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Automobile

Toyota looks to sell electric cars developed by Chinese partners

In India, automaker will turn to Suzuki; all efforts to keep up with environmental rules

Automakers must have "new-energy" vehicles contribute a specified portion of sales in China starting in 2019.

GUANGZHOU/BEIJING -- Toyota Motor is considering producing and selling electric vehicles in China developed by local partners while planning to procure electric models from Suzuki Motor in India, part of a strategy to cope with tougher environmental regulations.

The electric vehicles are being developed by joint venture partners China FAW Group and Guangzhou Automobile Group, with their releases planned for as early as 2019. Hiroji Onishi, head of the Japanese automaker's Chinese operations, discussed the possibility Friday at the Guangzhou International Automobile Exhibition.

Toyota plans to roll out an electric vehicle model of its own in China for 2020. By having Chinese partners work on development at the same time, the automaker will try to adapt to tough new quotas taking effect in 2019.

China will require so-called new-energy vehicles, mainly electric cars and plug-in hybrids, to account for a certain percentage of an automaker's annual production and sales in the country based on a complex points system that assigns different values to autos based on performance. The quota starts at 10% in 2019 and rises to 12% in 2020. Automakers that cannot meet the target -- such as by failing to develop qualifying models in time -- will need to buy credits from companies that exceed the quota.

The new regulations are likely to obligate automakers to use Chinese-made batteries. Doing so while also teaming with local automakers on vehicle design probably would help get new models on the market faster. Toyota likely considered all these factors in deciding on this unusual arrangement.

Riding Suzuki's coattails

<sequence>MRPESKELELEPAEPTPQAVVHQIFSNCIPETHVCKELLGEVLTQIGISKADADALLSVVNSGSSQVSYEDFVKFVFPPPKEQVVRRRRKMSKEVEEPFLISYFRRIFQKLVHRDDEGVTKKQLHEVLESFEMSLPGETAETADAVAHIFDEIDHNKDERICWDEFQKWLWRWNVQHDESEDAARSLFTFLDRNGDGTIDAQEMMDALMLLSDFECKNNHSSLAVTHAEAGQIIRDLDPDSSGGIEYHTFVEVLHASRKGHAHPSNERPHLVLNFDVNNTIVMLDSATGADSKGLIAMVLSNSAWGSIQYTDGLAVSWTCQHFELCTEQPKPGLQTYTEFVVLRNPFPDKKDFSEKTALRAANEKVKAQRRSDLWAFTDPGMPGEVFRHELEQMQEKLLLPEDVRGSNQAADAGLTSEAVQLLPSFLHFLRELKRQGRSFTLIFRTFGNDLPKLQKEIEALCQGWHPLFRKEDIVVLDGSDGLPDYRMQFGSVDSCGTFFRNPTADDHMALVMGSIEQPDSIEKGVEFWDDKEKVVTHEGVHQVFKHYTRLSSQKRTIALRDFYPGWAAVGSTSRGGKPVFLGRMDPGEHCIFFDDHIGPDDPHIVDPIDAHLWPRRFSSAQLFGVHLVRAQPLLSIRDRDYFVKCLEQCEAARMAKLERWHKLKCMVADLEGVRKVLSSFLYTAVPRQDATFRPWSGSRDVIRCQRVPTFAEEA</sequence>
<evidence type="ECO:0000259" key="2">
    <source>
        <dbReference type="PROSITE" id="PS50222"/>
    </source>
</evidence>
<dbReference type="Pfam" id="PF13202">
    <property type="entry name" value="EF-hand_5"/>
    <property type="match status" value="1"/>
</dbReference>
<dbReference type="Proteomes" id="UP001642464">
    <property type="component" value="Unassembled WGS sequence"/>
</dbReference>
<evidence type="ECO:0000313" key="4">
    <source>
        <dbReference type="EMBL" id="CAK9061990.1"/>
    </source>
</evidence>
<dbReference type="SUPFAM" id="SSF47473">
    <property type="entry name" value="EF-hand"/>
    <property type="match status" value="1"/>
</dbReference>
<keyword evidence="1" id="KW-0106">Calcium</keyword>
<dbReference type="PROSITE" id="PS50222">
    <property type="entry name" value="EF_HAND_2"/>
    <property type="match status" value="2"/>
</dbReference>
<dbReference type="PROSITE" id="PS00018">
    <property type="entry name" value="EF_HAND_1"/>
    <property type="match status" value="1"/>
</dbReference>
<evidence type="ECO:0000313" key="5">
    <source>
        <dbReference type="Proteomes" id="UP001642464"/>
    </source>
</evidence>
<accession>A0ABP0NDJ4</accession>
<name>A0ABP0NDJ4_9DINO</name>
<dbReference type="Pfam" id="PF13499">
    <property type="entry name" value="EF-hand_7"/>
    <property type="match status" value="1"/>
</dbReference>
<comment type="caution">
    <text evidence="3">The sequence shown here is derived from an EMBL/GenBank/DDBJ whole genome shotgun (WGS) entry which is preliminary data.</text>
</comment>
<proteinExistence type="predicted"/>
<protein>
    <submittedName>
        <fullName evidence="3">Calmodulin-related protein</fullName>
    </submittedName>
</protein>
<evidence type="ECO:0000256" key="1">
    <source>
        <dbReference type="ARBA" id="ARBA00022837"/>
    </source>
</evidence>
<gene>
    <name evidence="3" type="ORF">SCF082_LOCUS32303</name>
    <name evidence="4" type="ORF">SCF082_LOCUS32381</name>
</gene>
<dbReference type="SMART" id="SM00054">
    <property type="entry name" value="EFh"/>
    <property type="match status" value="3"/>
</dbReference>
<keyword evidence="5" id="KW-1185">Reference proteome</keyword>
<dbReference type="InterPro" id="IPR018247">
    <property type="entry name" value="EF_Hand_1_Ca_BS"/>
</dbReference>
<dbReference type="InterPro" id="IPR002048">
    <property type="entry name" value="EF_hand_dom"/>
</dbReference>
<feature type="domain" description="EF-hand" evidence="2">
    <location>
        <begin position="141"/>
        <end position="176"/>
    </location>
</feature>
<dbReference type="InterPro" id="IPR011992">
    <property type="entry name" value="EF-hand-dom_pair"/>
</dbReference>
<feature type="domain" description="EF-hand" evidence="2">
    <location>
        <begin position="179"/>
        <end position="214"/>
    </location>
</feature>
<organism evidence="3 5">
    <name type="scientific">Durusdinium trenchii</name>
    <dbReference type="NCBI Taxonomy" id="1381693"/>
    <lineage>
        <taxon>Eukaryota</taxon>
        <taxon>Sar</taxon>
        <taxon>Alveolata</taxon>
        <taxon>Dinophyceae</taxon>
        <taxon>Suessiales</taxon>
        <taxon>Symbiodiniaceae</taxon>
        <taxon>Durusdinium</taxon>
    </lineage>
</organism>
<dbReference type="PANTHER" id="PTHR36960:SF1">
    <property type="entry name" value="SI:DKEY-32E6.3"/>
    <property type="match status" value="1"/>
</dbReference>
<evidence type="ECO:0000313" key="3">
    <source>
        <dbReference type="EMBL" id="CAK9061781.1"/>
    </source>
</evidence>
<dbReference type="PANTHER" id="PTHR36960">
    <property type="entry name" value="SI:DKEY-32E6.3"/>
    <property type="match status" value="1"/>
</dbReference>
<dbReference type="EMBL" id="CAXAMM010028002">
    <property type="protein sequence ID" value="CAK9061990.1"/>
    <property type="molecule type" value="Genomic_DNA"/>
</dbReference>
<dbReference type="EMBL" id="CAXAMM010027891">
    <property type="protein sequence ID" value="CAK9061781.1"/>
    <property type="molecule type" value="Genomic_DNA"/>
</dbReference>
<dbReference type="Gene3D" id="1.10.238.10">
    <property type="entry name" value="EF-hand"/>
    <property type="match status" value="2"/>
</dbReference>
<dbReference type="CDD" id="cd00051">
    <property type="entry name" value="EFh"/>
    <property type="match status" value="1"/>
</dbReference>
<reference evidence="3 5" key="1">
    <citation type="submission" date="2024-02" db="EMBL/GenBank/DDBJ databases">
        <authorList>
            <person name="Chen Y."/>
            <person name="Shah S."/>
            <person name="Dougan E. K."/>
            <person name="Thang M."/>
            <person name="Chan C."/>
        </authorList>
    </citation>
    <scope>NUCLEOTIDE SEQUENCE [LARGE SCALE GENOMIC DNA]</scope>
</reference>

In India, meanwhile, Toyota said Friday it will procure electric vehicles from market leader Suzuki, which begins production around 2020. The specific models and volumes have yet to be determined.

Prime Minister Narendra Modi's government plans to limit auto sales to electric models only by 2030, seeking to combat the nation's worsening air pollution. The Goods and Services Tax introduced in July levies a 28% rate on compact hybrid cars but only 12% on electric vehicles. New Delhi likely hopes to use the electrification push to bolster the country's auto industry as well.

Toyota and Suzuki announced a partnership in February that spans environmental, safety and information technology as well as supplying products and parts to each other. Though Toyota does make some vehicles in India, such as the Etios aimed at emerging markets, the automaker's sales volume in the country slumped 5% to 132,000 last year, putting its market share at just 3.5%.

Suzuki subsidiary Maruti Suzuki India leads the market with a share in the 40% range, focusing on small, cheap models such as the Alto and Swift. The company also is working with Toshiba and autoparts producer Denso to build a 20 billion yen ($177 million) automotive lithium-ion battery factory in India, expected to go online in 2020.

Toyota will provide technical support to Suzuki in exchange for the opportunity to tap its much more developed customer base. The pair also will study setting up charging stations, training service personnel at dealerships and establishing disposal systems for used batteries.

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